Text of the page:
From Heart Patches to Scaffolds: Prof. Alice White’s Impact on Bioprinting at Boston University

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Imagine having the power to create incredibly detailed, tiny structures that could one day save lives. This is the world of Professor Alice White, a leading figure in the realm of 3D printing and biomedical engineering. With a career that spans decades and a passion for innovation, White has been making waves at Boston University (BU) for over a decade, leveraging her extensive experience to drive progress in medical technology and inspire the next generation of engineers. interviewed Professor White to delve into her groundbreaking work and vision for the future.

Alice White at Bell Labs. Image courtesy of Nokia Bell Labs.

White’s journey began at the iconic Bell Labs, a research powerhouse known for groundbreaking inventions like the transistor and information theory. Over her 30-year tenure, she climbed the ranks to become Chief Scientist, working on revolutionary projects in photonics and nanotechnology. Bell Labs has been a beacon of innovation since 1925, shaping the future of telecommunications and beyond.

Despite the prestige and opportunities at Bell Labs, White sought more. She wanted to integrate her expertise with a broader mission: to serve as a role model and advocate for women in fields where they were underrepresented. This desire for greater impact led her to academia, where she believed she could leverage her industrial experience to encourage more women to pursue careers in engineering and physics.

From Industry to Academia

In 2013, White transitioned to academia, joining the College of Engineering at BU. Here, she faced the challenge of starting from scratch—no lab, no equipment, and no established network. But her determination and vision quickly transformed this blank slate into a thriving research hub. She founded the Multiscale Laser Lithography Lab in 2014, equipping it with a Nanoscribe 3D printer to develop complex structures for biomedical applications.

One pivotal moment in her academic career was working with Professor Chris Chen, Founding Director of BU’s Biological Design Center and co-lead of the Wyss Institute’s 3D Organ Engineering Initiative. His work on the mechanical properties of stem cells sparked an idea: what if she could use her expertise in fabrication to create 3D environments that mimic the body’s conditions? This led her to collaborate with Chen, using the Nanoscribe to print tiny, intricate scaffolds for tissue engineering. She contributed to developing cell scaffolds using two-photon polymerization via direct laser writing, which allows for the precise creation of 3D structures that can influence cell behavior and tissue formation.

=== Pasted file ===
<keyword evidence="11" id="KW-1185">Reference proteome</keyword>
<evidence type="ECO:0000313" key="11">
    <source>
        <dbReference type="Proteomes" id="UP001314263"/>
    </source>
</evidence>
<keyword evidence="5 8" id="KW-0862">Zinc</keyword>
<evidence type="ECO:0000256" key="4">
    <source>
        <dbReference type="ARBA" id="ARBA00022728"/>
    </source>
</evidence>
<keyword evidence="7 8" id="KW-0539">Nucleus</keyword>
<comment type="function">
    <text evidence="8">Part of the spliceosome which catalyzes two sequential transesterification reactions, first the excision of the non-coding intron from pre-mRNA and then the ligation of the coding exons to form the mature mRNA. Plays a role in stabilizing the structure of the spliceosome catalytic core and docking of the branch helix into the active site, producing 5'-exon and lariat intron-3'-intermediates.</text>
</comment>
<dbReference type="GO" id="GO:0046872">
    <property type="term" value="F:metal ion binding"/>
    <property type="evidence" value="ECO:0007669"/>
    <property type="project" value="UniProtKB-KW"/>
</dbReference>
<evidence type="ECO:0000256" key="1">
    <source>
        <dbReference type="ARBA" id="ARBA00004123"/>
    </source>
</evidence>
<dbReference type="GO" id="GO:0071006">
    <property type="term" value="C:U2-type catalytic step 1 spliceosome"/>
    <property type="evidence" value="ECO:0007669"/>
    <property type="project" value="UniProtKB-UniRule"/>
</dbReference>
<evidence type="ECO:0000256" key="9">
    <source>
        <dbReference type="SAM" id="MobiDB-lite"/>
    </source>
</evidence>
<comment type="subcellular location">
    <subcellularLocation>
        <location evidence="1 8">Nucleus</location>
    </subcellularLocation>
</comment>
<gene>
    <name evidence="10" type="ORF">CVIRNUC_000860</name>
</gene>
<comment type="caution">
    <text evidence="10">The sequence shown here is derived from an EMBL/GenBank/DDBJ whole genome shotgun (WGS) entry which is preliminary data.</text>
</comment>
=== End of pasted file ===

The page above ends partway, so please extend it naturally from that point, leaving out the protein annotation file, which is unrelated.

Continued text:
Professor Alice White talks with Postdoc Matthias Imboden. Image courtesy of Cydney Scott for Boston University.

Tech Power

White’s work with the Nanoscribe 3D printer has been nothing short of transformative. This tool allows her to create structures at a scale smaller than a human cell with incredible precision. For instance, her team developed an “auxetic” scaffold that shrinks laterally when compressed vertically in multiple directions—something unusual with traditional materials. This innovation is crucial for applications like mini pumps—or miniPUMP—in medical devices, where the mechanical properties of the structure are vital for functionality.

Nanoscribe’s versatility extends beyond just printing scaffolds. White’s lab has used it to create sensitive flow valves, nanoclips for stimulating peripheral nerves, and even custom tweezers for manipulating tiny magnets.

The Nanoscribe Photonic Professional GT nanoprinter

The Nanoscribe Photonic Professional GT nanoprinter. Image courtesy of Nanoscribe.

White’s research has also explored integrating 3D printing with micro-electromechanical systems (MEMS). She has demonstrated how coupling 3D microprinting with MEMS actuators can produce dynamic, deformable microstructures crucial for medical imaging and tissue engineering applications. This innovative approach allows creating customizable, functional microcomponents that can be directly integrated into existing systems, enhancing their performance and capabilities.

“Thanks to the design and engineering of the Nanoscribe tool, we could push the edges of what could be done, making extremely flexible joints and other intricate components. It’s a fantastic tool for both research and practical applications,” White noted. “One of the most exciting aspects of our work is the potential to create biodegradable scaffolds for medical implants. These materials can dissolve in the body over time, which is crucial for developing safe and effective implants.”